Michael Nutter represents Philadelphia's new black politician. He reaches out to all groups, something that Manning Marable, Columbia University professor of Public Affairs, Political Science, History and African American studies suggests must be done to get beyond "racial-identity" politics.
And black politicians, such as Illinois Senator Barak Obama and Massachusetts Governor Deval Patrick have found success and acceptance doing just that.
The sure fire support of civil rights groups or black entrenched politicians and their machines doesn't carry as much weight as they did in the '60s, 70s, or even '80s.
Things have changed. In this era, blacks trying to succeed in politics must understand that.
Nutter did. He drew votes from across the city, not just in African-American or white divisions.
A sure sign of this change in Philadelphia occurred during a debate when Chaka Fattah, whose parents helped gang members in the '60s and '70s, played what he thought would be a sure-fire black unifier: "I'm sorry the councilman has to remind himself he's an African American."
Rather than a rallying cry, Fattah's clumsy attempt to portray himself as "more black" than Nutter (already an issue with Obama) sounded like a whimper from a desperate man who trolled out 1960 themes in the year 2007.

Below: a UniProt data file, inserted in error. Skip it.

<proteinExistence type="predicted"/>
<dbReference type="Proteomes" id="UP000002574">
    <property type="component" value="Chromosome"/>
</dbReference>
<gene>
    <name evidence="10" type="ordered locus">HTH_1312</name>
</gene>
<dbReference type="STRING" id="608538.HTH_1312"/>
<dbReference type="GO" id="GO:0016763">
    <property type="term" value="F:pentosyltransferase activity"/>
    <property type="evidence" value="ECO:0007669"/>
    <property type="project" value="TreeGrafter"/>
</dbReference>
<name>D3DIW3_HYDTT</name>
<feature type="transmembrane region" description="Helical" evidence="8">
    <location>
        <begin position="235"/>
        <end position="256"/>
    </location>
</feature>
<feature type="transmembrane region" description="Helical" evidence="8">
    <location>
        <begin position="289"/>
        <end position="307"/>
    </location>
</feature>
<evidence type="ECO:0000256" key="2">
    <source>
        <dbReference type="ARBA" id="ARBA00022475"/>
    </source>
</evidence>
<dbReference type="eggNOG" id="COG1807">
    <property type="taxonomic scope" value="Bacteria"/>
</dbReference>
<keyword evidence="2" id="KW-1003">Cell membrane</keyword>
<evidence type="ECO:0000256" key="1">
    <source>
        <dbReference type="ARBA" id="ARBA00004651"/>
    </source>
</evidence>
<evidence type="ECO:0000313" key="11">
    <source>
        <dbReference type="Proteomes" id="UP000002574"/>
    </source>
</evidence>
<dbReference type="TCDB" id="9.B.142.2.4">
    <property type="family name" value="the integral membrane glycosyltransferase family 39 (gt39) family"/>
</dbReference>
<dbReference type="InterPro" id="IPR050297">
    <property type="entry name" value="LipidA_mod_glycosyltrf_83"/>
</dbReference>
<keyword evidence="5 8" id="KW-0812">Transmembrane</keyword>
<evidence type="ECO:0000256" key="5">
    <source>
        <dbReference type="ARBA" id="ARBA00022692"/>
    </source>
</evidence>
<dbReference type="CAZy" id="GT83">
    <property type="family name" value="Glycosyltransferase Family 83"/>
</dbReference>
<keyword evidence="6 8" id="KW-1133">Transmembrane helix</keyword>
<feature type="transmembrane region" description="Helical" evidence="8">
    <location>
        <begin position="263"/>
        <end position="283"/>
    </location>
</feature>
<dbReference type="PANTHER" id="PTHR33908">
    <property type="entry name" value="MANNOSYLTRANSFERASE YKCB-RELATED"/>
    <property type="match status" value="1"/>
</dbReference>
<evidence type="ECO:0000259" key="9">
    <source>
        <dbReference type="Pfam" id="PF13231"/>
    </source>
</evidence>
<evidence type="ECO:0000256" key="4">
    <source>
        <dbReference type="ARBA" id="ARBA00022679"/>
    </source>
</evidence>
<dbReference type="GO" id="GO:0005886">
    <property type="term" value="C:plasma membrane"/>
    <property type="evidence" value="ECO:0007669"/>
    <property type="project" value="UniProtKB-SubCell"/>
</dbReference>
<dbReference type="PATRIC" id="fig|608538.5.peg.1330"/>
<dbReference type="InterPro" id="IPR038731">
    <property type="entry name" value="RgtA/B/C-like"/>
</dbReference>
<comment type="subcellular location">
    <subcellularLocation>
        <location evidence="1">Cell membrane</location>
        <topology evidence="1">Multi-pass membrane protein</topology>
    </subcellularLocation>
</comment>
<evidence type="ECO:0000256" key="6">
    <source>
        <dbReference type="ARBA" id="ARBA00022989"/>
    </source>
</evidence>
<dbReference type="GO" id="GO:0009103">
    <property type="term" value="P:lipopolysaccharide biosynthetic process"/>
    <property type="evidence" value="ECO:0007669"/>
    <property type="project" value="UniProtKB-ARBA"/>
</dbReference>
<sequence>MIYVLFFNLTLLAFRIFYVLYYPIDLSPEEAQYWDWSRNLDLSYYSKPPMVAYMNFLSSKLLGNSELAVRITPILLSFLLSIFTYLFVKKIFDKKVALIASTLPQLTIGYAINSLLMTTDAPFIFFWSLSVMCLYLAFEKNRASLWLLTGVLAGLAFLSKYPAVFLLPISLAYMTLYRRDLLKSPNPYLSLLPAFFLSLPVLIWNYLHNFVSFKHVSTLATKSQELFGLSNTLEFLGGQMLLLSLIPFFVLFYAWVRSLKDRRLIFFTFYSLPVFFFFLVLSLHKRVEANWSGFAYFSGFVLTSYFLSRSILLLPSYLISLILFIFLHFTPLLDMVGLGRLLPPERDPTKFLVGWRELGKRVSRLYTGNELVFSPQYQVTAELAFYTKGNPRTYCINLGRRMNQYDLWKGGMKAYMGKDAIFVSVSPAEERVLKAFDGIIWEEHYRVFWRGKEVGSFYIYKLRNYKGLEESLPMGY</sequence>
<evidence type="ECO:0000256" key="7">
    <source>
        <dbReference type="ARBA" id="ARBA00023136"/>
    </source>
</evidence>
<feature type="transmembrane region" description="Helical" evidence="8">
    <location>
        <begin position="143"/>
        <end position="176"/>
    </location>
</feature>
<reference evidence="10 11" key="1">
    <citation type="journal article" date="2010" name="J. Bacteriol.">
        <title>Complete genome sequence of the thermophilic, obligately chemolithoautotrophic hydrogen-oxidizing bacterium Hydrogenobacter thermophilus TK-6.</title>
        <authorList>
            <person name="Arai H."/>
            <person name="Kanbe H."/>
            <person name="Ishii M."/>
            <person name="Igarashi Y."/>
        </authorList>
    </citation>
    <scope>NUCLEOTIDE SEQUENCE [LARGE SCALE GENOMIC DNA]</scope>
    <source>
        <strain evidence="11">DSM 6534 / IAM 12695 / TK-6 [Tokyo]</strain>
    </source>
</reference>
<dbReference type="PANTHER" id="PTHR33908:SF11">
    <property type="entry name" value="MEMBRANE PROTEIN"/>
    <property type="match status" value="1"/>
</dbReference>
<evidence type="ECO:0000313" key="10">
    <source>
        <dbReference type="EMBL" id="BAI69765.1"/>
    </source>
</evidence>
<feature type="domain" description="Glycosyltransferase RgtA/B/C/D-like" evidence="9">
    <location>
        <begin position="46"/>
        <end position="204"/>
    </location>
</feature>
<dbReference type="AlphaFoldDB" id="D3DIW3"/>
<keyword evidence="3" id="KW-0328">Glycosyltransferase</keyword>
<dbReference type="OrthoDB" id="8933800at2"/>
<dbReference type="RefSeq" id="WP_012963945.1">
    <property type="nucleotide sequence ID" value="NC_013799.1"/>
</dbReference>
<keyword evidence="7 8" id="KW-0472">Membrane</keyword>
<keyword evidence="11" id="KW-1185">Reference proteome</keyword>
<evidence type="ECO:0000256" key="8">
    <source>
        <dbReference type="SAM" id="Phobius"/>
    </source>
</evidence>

And Fattah's platform, fighting poverty, once a rallying cry and code for helping black people, is, despite its importance to society, no longer the galvanizing force it was 30 years ago. Things have changed. Not all blacks view themselves as poor; many have become middle-class. And with money as somewhat an equalizer (race will always have a place in our society), these blacks share commonality with their white counterparts: a desire for good schools, decent neighborhoods, and crime-free streets.
As black Philadelphians became enmeshed in city politics, their loyalties became based not just on race, but also on who had access to power, jobs, and influence. So it was no surprise that black ward leaders and constituents pledged their allegiance to a white guy like Democratic party boss Bob Brady.
Or that Tom Knox' hard knock life story resonated with so many.
But experience has also shown black voters that just because you put an African American in political office, it doesn't always mean they will take care of you. Many blacks are disappointed at Mayor John Street's reign; one of the most egregious being his seeming lack of concern over the small number of minority contractors in the city.
Another change: The Black Clergy of Philadelphia was once considered an influential group whose endorsements were viewed as very important. No longer. They endorsed Dwight Evans, who ended up fifth place.
Black radio, once a beacon in rallying black thought, has lost its impact too, with changes over the years at WDAS, the sale of WHAT-AM, cutbacks of public affair shows, and the replacement of politically conscious local DJs with syndicated hosts. Only WURD, a small station with a big mission, remains.
Times have changed. Nutter knew that. Future black candidates in Philadelphia must take note of it, too.